Mars' moon Phobos is on a slow path to destruction, as evidenced by long, shallow grooves lining its surface, according to NASA scientists. The lines are the first stages of structural failure caused by tidal forces between the moon and its parent planet. At a distance of 3,700 miles (6,000 km), Phobos is closer to Mars than any other moon and planet in the Solar System, which is what is responsible for its looming death.
Phobos is being drawn closer to Mars at a rate of 6.6 ft (2 m) every 100 years. But although its end is nigh in planetary terms, the moon won’t be pulled apart for another 30 to 50 million years.
The oblong-shaped Phobos, which is the largest of Mars' two moons, is too small to be rounded through gravity. The parallel grooves that line its surface are typically around 98 ft (30 m) deep or less, 330 to 660 ft (100 to 200 m) wide, and up to 12 miles (20 km) long. It was originally believed they were fractures resulting from the impact that created the large Stickney crater. Another theory has that the lines formed from multiple smaller impacts.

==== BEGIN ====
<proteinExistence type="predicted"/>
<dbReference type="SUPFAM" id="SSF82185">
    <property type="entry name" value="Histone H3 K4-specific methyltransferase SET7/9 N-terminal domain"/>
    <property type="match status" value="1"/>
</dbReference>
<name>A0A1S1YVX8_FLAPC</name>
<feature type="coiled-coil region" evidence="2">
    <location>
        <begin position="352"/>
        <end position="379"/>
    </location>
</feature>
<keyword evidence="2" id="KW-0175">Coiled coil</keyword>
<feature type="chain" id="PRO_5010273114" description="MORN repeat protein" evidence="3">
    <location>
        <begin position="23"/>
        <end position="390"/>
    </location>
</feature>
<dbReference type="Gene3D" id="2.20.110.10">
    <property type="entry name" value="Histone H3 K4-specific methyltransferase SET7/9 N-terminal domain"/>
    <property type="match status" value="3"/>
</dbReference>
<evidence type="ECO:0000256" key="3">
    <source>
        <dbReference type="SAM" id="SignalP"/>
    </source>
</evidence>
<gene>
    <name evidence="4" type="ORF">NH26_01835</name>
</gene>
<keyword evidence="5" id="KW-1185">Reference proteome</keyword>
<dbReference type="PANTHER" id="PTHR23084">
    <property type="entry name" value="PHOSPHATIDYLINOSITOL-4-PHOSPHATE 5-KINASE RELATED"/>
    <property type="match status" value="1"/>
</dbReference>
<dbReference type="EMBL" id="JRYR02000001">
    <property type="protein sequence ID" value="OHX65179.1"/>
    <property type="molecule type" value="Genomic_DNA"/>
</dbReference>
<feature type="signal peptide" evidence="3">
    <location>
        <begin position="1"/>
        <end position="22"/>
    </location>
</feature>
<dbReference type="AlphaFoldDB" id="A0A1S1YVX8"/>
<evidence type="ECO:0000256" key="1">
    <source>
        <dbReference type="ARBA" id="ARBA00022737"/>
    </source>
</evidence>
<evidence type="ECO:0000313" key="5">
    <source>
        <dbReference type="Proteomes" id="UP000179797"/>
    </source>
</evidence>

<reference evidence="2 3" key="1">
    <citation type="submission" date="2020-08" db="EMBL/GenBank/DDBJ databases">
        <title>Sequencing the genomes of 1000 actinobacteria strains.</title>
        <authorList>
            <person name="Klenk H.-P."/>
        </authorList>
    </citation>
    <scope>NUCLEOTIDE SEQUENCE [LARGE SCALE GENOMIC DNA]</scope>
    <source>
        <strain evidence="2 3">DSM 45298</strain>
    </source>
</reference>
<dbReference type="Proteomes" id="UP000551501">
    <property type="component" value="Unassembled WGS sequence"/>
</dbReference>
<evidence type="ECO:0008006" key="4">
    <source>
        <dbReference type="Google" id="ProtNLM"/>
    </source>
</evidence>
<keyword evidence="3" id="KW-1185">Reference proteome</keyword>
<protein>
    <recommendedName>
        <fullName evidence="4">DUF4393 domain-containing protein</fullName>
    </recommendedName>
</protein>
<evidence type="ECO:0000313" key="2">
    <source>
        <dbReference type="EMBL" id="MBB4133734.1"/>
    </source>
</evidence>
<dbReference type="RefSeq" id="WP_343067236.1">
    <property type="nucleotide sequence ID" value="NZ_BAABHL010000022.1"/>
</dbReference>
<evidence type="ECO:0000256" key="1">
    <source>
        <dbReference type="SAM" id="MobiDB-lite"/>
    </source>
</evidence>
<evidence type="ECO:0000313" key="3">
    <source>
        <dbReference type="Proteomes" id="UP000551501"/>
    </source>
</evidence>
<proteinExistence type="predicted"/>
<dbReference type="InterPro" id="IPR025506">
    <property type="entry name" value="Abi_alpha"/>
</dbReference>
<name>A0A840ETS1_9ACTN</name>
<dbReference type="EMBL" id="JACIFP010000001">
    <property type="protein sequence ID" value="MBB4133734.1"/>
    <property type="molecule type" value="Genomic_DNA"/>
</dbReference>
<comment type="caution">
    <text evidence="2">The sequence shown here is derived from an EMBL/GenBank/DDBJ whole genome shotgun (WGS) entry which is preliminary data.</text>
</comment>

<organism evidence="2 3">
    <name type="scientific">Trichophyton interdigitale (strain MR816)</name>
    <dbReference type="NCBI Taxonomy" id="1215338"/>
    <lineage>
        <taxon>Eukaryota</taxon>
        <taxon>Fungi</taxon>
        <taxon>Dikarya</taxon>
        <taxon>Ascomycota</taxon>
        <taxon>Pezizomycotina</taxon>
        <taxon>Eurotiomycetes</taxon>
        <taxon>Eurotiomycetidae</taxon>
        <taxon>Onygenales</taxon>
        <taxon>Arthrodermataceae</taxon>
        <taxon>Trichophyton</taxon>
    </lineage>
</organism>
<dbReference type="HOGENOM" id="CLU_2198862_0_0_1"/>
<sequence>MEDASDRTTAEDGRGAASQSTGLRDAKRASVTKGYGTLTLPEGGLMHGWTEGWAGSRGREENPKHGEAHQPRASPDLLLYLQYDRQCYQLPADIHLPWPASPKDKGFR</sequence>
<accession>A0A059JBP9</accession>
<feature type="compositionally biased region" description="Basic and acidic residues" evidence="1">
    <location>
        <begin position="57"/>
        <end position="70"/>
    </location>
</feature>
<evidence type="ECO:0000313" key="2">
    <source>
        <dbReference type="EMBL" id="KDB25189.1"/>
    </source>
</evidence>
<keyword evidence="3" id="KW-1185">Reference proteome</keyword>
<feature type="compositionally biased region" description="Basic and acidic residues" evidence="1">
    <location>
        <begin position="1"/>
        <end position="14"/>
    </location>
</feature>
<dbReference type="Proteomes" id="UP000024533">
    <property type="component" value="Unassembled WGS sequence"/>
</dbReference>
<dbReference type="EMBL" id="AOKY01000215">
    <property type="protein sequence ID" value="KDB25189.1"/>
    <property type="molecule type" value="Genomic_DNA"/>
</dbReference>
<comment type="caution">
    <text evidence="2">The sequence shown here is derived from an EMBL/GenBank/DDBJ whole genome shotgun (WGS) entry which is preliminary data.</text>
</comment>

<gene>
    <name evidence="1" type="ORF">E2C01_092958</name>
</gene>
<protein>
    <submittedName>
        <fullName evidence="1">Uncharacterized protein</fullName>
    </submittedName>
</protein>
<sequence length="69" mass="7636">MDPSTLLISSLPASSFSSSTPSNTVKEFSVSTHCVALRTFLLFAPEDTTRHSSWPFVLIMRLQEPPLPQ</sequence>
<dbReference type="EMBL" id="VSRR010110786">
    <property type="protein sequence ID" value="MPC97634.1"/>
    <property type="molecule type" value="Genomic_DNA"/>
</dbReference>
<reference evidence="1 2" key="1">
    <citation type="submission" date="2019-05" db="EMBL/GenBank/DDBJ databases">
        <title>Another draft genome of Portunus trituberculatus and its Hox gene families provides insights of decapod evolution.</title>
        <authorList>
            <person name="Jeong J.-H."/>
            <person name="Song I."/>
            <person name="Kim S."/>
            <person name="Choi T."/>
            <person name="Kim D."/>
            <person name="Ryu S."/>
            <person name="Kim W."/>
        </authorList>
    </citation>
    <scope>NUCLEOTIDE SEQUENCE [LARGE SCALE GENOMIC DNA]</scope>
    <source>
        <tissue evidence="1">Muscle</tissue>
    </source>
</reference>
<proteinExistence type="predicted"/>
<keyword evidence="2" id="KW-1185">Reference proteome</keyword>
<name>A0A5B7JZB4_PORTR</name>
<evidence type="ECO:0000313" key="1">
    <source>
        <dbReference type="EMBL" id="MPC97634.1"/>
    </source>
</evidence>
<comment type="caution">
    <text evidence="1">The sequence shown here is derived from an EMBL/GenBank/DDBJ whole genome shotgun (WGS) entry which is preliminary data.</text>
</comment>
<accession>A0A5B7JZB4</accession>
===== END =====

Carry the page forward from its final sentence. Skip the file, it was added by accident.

But recent modeling by NASA researchers reveals the grooves to be more akin to stretch marks created from the tidal forces caused by the gravitational pull between Mars and Phobos. The same forces between Earth and our moon result in both being slightly oval and produces tides in the oceans.
The new groove-from-gravitation theory was first posited in the 1970s from images taken by the Viking space probe, but scientists then believed the moon was solid and able to handle the stresses that created the lines. Now it’s thought the moon’s interior is made of rubble, wrapped by a 330-ft (100-m) thick outer layer of powdery regolith.
The easily distorted interior forces the outer layer to readjust, which the researchers believe behaves elastically while building stress, and will eventually cause it to fail. This would also explain why some of the grooves are newer than others.
Besides Phobos, the surface of Neptune’s moon Triton is also fractured, and is headed on a similarly slow spiral into its parent planet.